In order to have more surveillance on the roads, Plano Police Department is installing license plate readers around the city, primarily those with known higher crime.
These plate readers, similar to those installed on police vehicles, read data off of cars passing by and send it to a central computer system. Then, the data is compared to databases including stolen car records and the Amber Alert database. Installation began June 5.
There is some debate about the privacy implications of these devices, as they scan every car and vehicle passing by. It is unknown if this information is stored.
Murat Kantarcioglu, a professor of computer science at the University of Texas at Dallas and director of its data security and privacy lab, told the Dallas Morning News that this was cause for concern.
“You will be able to track the entire movements of a person,” Kantarcioglu said. “Imagine a scenario that [all of] Plano is covered with these cameras. Then by looking at the license plate readers and the data that stores, I could be able to figure out when this person left his or her home.”
Plano Police Lieutenant Glenn Cavin told the Dallas Morning News that the data collected from the license plate readers would only be used by the police department for legitimate business and that the department is prohibited from releasing any data.
“There has been full transparency with the community, including the public posting of our directive online,” Cavin said.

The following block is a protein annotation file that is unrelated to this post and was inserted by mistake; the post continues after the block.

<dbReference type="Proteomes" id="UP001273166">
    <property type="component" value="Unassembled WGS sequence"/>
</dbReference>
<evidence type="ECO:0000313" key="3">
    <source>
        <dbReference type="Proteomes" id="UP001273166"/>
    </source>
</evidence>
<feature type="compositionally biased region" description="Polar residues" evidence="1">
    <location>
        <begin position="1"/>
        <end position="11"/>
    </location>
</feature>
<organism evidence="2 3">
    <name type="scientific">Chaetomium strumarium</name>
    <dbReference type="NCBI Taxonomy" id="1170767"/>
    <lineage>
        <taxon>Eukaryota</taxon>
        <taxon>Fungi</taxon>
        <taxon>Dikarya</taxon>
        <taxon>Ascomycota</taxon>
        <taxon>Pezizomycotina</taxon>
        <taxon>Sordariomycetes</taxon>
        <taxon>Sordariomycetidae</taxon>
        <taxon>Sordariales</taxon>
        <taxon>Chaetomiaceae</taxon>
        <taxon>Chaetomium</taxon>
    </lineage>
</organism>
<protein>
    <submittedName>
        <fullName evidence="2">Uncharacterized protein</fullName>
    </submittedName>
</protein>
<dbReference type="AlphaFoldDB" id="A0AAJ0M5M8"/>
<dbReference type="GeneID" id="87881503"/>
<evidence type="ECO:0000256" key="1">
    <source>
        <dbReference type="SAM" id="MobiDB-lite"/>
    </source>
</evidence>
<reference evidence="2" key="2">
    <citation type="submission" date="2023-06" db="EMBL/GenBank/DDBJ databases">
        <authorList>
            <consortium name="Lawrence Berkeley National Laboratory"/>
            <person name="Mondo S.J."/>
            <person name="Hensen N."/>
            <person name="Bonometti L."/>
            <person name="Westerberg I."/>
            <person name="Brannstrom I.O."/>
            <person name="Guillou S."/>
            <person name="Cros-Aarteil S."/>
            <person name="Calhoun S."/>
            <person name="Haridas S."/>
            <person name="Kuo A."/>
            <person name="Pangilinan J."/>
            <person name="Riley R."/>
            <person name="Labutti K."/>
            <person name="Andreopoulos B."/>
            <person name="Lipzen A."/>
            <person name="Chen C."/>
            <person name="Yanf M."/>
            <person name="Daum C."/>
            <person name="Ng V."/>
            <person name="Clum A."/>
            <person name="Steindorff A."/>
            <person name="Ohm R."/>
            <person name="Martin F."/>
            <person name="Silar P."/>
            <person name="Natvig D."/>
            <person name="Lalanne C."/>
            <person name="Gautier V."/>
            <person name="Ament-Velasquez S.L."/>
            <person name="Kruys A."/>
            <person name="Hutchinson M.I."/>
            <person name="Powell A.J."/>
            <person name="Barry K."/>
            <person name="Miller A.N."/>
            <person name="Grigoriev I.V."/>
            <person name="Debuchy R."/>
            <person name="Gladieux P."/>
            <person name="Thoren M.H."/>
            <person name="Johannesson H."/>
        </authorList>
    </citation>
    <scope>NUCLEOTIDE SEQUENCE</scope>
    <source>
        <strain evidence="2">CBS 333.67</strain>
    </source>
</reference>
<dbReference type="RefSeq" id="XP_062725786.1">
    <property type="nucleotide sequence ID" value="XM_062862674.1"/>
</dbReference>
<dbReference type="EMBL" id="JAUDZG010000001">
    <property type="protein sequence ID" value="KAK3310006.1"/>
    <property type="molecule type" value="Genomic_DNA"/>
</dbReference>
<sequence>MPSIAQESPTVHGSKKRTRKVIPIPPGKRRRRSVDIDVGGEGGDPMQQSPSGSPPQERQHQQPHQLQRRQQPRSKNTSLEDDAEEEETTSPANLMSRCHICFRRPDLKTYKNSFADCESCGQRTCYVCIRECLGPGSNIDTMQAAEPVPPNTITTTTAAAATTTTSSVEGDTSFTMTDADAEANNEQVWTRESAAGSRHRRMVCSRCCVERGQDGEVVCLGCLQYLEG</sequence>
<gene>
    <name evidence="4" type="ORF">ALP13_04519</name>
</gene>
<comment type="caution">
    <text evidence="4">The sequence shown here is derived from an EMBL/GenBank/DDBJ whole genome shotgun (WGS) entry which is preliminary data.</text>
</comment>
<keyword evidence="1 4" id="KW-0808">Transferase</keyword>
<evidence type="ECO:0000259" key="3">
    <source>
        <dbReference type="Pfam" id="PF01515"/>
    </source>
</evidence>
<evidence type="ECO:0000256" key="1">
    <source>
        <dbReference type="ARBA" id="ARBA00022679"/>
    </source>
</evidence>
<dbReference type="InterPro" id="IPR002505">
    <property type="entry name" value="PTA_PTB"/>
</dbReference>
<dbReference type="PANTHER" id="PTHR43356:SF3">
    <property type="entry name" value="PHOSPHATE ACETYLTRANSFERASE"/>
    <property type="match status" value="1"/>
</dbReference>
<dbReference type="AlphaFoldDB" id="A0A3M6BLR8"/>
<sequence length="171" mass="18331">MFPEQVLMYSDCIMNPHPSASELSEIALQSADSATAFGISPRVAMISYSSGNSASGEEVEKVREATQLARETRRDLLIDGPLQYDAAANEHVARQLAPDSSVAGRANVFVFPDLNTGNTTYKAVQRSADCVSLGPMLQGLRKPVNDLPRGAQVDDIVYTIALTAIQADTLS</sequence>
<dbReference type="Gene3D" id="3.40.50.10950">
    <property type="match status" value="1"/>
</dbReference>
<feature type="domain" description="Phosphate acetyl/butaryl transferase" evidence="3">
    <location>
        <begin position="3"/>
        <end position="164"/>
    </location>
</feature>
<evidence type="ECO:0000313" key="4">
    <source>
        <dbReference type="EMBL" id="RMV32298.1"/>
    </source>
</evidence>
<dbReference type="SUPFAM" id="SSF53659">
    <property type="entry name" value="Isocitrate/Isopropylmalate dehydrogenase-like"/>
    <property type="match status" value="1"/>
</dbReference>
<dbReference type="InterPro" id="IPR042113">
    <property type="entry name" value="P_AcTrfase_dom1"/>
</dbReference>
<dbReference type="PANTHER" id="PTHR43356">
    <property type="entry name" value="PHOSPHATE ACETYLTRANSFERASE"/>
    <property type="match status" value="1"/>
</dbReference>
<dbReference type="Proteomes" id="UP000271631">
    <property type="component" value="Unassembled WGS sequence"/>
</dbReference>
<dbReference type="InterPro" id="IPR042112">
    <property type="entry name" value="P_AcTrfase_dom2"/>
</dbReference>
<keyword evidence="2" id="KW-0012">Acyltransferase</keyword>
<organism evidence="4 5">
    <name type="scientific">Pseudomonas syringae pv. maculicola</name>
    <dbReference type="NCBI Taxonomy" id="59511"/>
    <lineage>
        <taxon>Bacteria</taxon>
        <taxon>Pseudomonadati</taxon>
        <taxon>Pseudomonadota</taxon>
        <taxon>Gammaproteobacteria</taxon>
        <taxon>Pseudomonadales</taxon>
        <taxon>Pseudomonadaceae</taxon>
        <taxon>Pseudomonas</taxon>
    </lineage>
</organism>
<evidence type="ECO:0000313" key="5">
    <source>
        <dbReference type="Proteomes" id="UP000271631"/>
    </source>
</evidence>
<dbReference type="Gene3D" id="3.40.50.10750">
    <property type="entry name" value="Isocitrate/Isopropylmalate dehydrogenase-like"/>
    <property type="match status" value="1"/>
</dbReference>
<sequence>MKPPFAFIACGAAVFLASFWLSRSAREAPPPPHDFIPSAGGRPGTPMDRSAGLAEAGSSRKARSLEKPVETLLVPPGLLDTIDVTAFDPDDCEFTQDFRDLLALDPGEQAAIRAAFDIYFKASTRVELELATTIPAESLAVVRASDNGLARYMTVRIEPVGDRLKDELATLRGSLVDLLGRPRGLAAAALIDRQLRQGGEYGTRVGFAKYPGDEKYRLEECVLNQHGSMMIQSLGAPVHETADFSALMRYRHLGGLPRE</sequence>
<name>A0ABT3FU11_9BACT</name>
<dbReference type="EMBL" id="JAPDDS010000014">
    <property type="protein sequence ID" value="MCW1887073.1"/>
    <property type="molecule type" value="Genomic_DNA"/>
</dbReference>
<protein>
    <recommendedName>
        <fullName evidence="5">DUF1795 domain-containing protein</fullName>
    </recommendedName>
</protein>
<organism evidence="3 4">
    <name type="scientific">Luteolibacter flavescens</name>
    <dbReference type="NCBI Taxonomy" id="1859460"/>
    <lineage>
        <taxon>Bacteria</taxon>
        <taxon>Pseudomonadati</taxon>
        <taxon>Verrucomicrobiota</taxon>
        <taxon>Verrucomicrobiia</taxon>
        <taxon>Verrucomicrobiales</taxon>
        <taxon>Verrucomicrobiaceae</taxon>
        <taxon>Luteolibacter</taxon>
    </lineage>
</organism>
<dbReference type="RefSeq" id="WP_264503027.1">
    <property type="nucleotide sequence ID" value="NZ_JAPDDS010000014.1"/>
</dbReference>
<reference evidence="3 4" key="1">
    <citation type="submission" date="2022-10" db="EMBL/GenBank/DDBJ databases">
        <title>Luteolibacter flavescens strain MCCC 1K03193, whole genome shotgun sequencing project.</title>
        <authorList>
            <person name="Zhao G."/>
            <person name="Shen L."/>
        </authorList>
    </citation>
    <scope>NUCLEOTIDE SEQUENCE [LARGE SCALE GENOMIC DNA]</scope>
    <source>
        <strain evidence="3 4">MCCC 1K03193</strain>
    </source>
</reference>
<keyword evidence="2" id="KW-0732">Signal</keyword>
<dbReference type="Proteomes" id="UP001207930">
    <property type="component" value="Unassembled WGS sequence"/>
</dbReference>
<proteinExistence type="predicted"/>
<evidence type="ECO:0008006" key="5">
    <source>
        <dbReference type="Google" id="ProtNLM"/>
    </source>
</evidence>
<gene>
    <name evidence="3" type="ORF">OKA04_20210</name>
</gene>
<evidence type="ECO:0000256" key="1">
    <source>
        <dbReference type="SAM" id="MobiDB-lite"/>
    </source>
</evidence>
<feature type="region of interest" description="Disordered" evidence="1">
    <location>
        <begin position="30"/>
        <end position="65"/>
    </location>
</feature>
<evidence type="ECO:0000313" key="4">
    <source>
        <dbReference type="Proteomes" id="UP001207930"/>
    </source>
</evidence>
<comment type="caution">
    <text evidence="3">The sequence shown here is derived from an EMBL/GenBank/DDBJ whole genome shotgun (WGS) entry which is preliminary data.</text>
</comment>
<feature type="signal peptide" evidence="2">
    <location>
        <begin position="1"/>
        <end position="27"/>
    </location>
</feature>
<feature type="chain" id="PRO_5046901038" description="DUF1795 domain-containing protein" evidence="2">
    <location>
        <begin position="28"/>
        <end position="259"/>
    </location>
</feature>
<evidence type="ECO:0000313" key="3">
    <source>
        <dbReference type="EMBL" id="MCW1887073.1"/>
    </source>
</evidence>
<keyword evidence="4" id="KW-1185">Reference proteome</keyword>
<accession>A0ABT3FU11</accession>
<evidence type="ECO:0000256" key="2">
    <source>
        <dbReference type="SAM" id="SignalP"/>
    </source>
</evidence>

Dallas Police Department has used these cameras since 2013, and recently ordered more. The policy in Dallas is that all images are deleted from the system after 30 days, according to Flock Safety, the camera company.
“I think people legitimately have a concern this is part of a slippery slope where we’re slowly giving up bit by bit our privacy,” Dallas trial attorney Quentin Brogdon said to NBC DFW. “We’re giving up lots of privacy and lots of rights.”
Fort Worth also utilizes these cameras. Their system helped catch three suspects and over 100 stolen cars in the first three months it was installed, according to NBC DFW who also says Fort Worth deletes data after 30 days.
“We can’t sell it. We can’t re-use it. We can’t market it,” Garrett Langley, founder of Flock Safety said to NBC DFW. “It’s simply there to solve crime.”
Plano purchased 50 of Motorola’s deployable license plate reader cameras. 40 of the L5Q model, and 10 of the L6Q model. These cameras will cost $100,000 annually, making a $500,000 total with the current 5-year contract.
“The Plano Police Department has been utilizing ALPR (automated license plate recognition) cameras mounted on vehicles for over a decade,” Cavin said. “They have since led directly to the recovery of stolen vehicles and the apprehension of many wanted suspects.”b